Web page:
Neatness depends on season, age, and sex in Iberian ibex Capra pyrenaica
AbstractHeterogeneity in host compatibility is one of the main hypotheses proposed to explain uneven resistance to parasites and uneven parasite load between hosts. It suggests that differences between hosts modulate their predispositions as suitable environments for their potential parasites. Interesting studies of antiparasitic behavior have reported the existence of behavioral traits that are capable of removing foreign particles and of reducing the success of parasitic infections. These traits favor host neatness, although little is known about the heterogeneity of neatness. We used a standardized pseudoinfection with pseudoectoparasites (PEPs) to test the effects of sex, age, and season on the loss of PEPs by hosts as a means of exploring the factors determining neatness in the Iberian ibex Capra pyrenaica. Behavioral observations were also performed to analyze investment in antiparasitic behavior in terms of sex, age, and season. The life span of PEPs peaked in the period December--January, decreased with host age, and was longer in females than in males. Investment in antiparasitic behavior is also associated with both sex and age and season but in a different pattern with interactions between such factors. Our results disagree with the hypothesis that small-bodied animals should be less compatible to carry contact-transmitted particles, such as ectoparasites, in comparison with larger animals. This preexisting hypothesis is thus an inadequate way of predicting host neatness. Consequently, our experiment underlines the importance that nonimmunological traits play in determining heterogeneity in host compatibility to contact-transmitted foreign bodies and helps improve understanding of neatness and of host--parasite systems. Copyright 2011, Oxford University Press.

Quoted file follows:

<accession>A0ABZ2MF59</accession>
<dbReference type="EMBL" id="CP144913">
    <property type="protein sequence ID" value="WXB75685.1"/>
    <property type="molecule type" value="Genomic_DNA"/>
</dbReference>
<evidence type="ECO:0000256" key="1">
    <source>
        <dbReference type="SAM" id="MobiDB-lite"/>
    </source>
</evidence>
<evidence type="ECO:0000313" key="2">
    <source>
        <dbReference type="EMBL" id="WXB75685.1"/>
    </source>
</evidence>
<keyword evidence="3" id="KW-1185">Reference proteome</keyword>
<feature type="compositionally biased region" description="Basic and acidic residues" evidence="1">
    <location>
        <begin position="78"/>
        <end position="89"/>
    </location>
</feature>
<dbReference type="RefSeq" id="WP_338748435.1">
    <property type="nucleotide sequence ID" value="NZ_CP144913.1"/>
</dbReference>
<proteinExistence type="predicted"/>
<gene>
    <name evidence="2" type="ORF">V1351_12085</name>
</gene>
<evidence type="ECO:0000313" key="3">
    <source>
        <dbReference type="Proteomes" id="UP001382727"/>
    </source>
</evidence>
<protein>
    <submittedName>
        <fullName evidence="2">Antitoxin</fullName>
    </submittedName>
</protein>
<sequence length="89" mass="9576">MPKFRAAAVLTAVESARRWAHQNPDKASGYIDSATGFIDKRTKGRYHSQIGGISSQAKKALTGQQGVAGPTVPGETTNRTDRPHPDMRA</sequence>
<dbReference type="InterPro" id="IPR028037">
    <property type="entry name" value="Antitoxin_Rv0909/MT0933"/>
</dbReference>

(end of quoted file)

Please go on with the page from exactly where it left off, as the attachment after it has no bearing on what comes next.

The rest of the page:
Download InfoIf you experience problems downloading a file, check if you have the proper application to view it first. In case of further problems read the IDEAS help page. Note that these files are not on the IDEAS site. Please be patient as the files may be large.
As the access to this document is restricted, you may want to look for a different version under "Related research" (further below) or search for a different version of it.
Bibliographic InfoArticle provided by International Society for Behavioral Ecology in its journal Behavioral Ecology.
Volume (Year): 22 (2011)
Issue (Month): 5 ()
Contact details of provider:
Postal: Oxford University Press, Great Clarendon Street, Oxford OX2 6DP, UK
Fax: 01865 267 985
Web page: http://beheco.oxfordjournals.org/
You can help add them by filling out this form.
reading list or among the top items on IDEAS.Access and download statisticsgeneral information about how to correct material in RePEc.
For technical questions regarding this item, or to correct its authors, title, abstract, bibliographic or download information, contact: (Oxford University Press) or (Christopher F. Baum).
If you have authored this item and are not yet registered with RePEc, we encourage you to do it here. This allows to link your profile to this item. It also allows you to accept potential citations to this item that we are uncertain about.
If references are entirely missing, you can add them using this form.
If the full references list an item that is present in RePEc, but the system did not link to it, you can help with this form.
If you know of missing items citing this one, you can help us creating those links by adding the relevant references in the same way as above, for each refering item. If you are a registered author of this item, you may also want to check the "citations" tab in your profile, as there may be some citations waiting for confirmation.
Please note that corrections may take a couple of weeks to filter through the various RePEc services.